Updated on 02.20.07

Generation Debt: What Can Be Done?

Trent Hamm

This week, The Simple Dollar takes a look at Generation Debt, a book that proposes to show why today is a terrible time to be young, from a financial perspective, at least. Is there enough meat on this idea to make an interesting argument, or is this book just blowing in the wind? Let’s find out.

The book ends with a section that outlines what people can do to fix the deplorable situation outlined in the book. What can be done to ensure that later generations do not have to face the obstacles faced by Generations X and Y?

First of all, the book offers a collection of suggestions for baby boomers with children in the 20-35 age range. Here’s a few that stood out to me:

Understand that the financial experience of your child is much different than your own experience at that age. This is basically the entire premise of the book; if you read this book and still don’t understand this point, I have to wonder what you’ve been reading.

Have an adult conversation with your kids about money. This doesn’t mean trotting out the same old bromides, but actually listening to their issues and considering their reality. Often, the best support that you can give is a serious talk where their point of view is considered, no matter how you may feel about it.

Use some of your leverage to help. You can do any number of things, from offering clearly-delineated financial assistance to references to potential employment opportunities to contacting legislators about improving opportunities for Generation X and Y.

On the other hand, the book also offers a litany of suggestions for those people in Generation X and Y:

Divorce yourself from rampant materialism. You do not need that PlayStation 3; you do not need that $500 pair of pants. Don’t spend money on wasteful consumer product – buy what you need and bank the rest for things that really matter, like a home.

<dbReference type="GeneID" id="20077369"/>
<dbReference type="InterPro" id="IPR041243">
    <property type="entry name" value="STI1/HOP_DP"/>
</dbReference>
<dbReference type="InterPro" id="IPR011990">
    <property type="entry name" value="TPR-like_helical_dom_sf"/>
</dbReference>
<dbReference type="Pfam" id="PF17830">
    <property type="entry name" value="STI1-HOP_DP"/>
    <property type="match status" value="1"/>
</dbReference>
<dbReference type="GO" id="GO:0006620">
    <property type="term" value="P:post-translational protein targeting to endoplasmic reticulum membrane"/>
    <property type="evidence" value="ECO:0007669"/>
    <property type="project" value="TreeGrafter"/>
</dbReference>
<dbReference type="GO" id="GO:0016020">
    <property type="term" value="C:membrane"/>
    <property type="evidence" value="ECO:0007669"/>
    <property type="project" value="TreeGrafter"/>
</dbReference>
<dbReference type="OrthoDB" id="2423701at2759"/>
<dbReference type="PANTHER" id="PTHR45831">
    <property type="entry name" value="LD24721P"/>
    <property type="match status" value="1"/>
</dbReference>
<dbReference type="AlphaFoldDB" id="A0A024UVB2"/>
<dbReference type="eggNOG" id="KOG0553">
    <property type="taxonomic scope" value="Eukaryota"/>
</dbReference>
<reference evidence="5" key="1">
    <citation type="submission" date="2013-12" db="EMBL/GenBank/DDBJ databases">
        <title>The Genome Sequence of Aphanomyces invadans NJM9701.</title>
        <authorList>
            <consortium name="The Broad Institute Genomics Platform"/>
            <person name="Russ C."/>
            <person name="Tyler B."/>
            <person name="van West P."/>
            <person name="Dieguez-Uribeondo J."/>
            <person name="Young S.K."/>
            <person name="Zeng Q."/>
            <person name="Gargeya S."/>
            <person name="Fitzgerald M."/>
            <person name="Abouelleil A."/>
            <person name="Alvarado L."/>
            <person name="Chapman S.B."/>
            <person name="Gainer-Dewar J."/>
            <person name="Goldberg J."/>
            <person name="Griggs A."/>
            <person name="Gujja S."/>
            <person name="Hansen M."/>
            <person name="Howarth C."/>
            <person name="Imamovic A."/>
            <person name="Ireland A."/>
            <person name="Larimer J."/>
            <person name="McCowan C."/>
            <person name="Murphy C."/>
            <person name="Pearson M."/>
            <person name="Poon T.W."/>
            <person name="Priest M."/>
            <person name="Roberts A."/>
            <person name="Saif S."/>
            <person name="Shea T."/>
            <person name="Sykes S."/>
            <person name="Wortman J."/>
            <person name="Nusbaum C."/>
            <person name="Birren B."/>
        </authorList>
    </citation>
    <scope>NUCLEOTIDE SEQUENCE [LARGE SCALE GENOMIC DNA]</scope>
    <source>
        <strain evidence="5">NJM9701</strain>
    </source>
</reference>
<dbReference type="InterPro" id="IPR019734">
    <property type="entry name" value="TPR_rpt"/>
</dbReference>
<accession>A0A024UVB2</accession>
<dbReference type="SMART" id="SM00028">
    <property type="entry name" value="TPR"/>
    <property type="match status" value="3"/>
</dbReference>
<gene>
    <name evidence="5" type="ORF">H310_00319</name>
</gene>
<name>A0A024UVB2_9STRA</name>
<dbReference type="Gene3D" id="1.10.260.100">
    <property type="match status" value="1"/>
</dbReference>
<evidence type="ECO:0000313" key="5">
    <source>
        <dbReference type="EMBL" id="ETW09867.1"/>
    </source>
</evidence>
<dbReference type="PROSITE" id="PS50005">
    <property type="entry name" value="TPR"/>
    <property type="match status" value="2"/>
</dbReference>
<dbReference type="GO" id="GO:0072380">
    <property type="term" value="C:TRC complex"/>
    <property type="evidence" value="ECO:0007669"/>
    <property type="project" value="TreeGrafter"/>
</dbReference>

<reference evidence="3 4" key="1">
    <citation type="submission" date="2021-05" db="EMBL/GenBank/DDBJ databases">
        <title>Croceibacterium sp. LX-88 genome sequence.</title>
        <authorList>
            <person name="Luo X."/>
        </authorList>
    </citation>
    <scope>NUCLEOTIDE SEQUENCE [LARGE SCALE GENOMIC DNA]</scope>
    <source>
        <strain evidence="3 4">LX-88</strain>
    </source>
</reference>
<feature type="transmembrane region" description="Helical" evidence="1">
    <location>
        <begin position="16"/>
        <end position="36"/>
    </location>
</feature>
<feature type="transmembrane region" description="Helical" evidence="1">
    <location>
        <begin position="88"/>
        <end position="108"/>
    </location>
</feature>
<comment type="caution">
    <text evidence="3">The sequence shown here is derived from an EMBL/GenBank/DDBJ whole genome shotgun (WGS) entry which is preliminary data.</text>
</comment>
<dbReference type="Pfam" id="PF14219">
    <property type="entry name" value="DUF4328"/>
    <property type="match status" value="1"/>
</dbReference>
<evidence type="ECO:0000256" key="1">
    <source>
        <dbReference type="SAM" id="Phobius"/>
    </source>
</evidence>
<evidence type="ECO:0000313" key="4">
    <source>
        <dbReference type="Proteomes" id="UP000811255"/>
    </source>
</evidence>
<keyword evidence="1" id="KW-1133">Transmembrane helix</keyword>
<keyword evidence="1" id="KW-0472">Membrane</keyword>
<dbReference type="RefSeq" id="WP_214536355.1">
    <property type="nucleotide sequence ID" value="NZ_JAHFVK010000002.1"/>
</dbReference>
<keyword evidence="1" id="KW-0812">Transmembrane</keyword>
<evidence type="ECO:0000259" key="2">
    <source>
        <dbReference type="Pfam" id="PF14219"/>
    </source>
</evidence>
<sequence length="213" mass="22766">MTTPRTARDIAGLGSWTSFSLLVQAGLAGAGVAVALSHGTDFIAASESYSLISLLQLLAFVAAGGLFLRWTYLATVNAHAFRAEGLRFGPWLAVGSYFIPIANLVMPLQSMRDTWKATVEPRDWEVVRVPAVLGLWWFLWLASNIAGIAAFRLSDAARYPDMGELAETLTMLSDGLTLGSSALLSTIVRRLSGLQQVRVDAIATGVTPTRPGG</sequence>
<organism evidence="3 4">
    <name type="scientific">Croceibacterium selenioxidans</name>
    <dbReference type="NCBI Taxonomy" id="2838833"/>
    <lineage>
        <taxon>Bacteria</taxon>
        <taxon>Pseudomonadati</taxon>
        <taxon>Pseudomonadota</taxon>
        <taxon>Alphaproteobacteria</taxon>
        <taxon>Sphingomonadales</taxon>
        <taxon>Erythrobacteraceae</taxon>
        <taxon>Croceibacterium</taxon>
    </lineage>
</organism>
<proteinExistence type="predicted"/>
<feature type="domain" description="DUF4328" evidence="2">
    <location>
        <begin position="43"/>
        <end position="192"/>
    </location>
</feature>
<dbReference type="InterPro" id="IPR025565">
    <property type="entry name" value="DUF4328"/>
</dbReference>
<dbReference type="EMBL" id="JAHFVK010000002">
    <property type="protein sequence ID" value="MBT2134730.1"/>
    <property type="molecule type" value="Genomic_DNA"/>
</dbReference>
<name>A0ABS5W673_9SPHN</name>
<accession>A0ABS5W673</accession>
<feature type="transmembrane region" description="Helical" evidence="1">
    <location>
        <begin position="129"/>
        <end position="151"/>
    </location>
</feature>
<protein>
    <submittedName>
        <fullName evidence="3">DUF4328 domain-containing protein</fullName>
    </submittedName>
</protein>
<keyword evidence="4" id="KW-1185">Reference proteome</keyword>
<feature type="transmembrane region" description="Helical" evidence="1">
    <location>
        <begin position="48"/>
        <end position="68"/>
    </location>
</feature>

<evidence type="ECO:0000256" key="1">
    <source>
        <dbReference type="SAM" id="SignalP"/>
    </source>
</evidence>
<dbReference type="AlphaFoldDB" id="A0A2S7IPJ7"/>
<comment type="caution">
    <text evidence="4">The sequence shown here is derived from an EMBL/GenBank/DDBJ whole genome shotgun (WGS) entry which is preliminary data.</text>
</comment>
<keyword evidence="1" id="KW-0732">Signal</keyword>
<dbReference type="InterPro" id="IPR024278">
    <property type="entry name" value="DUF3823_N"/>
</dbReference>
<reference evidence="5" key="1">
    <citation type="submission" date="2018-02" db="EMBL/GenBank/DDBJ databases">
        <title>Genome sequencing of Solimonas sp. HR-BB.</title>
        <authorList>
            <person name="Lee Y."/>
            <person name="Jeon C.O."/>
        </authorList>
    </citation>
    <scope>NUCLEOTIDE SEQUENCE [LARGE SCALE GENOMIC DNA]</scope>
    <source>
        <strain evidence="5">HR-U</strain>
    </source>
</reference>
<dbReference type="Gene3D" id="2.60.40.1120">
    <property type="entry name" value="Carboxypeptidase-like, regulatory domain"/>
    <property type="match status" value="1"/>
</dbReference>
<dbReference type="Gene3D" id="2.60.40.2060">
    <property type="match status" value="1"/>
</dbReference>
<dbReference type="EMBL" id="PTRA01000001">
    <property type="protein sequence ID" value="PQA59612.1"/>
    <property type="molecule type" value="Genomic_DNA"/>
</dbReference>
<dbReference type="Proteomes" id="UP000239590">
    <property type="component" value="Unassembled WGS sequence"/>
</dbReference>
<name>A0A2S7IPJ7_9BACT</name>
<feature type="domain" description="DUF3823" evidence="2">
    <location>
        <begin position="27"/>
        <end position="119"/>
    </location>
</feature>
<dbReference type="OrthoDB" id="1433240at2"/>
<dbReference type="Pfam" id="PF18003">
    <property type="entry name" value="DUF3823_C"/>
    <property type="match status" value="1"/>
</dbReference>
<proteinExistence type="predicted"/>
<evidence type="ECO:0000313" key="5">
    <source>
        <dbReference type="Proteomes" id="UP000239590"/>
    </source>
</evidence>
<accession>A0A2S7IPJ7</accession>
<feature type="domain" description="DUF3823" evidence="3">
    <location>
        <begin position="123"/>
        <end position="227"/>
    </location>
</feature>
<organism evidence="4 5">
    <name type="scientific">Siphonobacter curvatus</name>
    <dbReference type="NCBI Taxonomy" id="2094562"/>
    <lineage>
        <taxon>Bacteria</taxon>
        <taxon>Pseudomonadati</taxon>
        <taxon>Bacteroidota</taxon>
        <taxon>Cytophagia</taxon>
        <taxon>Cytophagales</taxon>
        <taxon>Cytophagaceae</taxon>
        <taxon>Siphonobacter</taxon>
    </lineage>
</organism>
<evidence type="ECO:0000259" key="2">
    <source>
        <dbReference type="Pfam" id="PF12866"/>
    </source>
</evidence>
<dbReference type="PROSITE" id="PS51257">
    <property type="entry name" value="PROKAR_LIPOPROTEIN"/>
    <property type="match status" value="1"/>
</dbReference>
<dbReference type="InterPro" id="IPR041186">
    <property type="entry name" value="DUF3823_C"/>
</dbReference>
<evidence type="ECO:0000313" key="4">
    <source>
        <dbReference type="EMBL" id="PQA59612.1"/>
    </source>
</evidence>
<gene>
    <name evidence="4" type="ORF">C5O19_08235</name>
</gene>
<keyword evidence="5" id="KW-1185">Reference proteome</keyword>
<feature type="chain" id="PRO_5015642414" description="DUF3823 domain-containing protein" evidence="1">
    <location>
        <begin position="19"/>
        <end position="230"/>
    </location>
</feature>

Maximize what you have. If you have a steady job that pays reasonably well, stick with it, even if you don’t like it. Build a financial backbone so that you can afford take a career leap later.

Take a stand. Form a political action committee or join with others that already have and take your message to the legislators. Work to reform the system instead of just complaining about it and bearing the burden.

Tomorrow, I’ll give a final “buy or don’t buy” recommendation for Generation Debt.

Generation Debt is the fourteenth of fifty-two books in The Simple Dollar’s series 52 Personal Finance Books in 52 Weeks.

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  1. Debt Hater says:

    I read an article in USA Today a few weeks ago about seniors and retiring Baby Boomers being in massive amounts of credit card debt.
    So, I suspect, that the poor money management habits and unhealthy views of buying and status that Gen X and Y have, they got from their parents. There’s a reason these generations have wrecked their financial health and it couldn’t have originated entirely with them. Remember that the Boomers were the grownups in the Me, Me, Me 80s where status was everything and the logo on you shirt meant more than what you actually did as a human being.

  2. MossySF says:

    Read through the following article about the history of credit:


    Basically, most the stories you hear about “when I was a your age…” is nonsense. People have been subsidizing their lives on credit since the Sumerians.

  3. Trent Hamm Trent says:

    I think the general thesis here is that debt is becoming much less optional if you want to remain a functional member of the society. Yes, debt has always existed, but it was never an implicit requirement to go into debt.

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